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If your estate is complicated you may wish to consider using a Revocable Living Trust as the cornerstone of your estate plan.  A Revocable Living Trust is one you can change or cancel during your lifetime.

Unlike a Will, a properly-funded Trust does not go through probate because the estate is controlled by a trustee of the Trust – usually you and your spouse.  It prevents the courts from controlling your assets should you become ill, and it gives you control over the assets you leave behind for your children and/or grandchildren.

A Revocable Living Trust allows you to combine all of your properties and assets into one Trust, including bank accounts, CDs, retirement plans or even life insurance.  Transferring all of these assets into a Trust is referred to as funding your Trust.  You will still need a Will, however, for “rollover” assets from your estate that have not been placed previously in your Trust.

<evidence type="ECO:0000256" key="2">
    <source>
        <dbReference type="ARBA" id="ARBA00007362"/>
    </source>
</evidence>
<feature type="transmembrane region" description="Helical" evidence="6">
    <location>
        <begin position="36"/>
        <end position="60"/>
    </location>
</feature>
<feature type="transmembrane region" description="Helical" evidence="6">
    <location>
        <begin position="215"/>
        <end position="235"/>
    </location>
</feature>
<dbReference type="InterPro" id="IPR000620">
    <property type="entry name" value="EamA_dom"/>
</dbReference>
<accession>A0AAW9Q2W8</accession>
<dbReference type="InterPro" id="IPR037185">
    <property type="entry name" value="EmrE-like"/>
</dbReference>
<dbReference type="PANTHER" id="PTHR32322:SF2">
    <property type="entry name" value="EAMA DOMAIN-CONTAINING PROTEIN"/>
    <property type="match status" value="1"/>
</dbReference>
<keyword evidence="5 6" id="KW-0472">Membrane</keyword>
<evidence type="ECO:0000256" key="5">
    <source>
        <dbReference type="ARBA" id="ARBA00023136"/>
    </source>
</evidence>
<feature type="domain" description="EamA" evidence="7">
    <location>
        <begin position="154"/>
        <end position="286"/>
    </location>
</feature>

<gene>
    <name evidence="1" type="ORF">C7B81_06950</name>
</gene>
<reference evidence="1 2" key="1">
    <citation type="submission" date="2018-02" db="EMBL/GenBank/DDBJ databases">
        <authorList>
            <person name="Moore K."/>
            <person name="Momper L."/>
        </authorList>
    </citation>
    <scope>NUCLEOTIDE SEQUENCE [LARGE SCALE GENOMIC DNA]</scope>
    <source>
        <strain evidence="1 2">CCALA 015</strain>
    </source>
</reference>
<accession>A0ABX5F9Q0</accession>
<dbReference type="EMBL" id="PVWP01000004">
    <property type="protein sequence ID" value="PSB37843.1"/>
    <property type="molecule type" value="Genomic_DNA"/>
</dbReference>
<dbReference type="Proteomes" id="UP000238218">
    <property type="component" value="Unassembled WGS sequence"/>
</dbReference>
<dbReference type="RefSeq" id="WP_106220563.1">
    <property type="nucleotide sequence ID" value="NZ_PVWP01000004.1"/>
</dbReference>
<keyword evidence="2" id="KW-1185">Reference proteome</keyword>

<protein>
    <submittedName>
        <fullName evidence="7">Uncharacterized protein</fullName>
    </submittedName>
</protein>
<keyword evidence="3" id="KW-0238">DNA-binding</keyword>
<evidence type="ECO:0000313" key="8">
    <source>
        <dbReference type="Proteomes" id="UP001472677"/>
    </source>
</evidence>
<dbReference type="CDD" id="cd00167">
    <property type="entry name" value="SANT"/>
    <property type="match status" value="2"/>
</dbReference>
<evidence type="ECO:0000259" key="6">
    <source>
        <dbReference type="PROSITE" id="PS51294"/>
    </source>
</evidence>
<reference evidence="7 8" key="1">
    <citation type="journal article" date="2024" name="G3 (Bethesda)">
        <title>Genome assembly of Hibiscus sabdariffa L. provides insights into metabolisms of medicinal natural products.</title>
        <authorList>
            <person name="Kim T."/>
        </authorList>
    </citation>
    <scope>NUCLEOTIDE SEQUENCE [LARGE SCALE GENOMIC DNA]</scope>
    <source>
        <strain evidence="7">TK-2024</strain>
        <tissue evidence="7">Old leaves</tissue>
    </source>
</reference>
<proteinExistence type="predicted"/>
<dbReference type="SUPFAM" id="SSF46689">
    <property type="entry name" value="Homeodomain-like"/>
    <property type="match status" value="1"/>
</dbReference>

In the Trust agreement you can direct how you want Trust property to be used after your death.  You can even name the Trust itself as the beneficiary of your life insurance policy and your employee benefits.  Assets placed in the Trust during your lifetime will escape the delays associated with the probate process.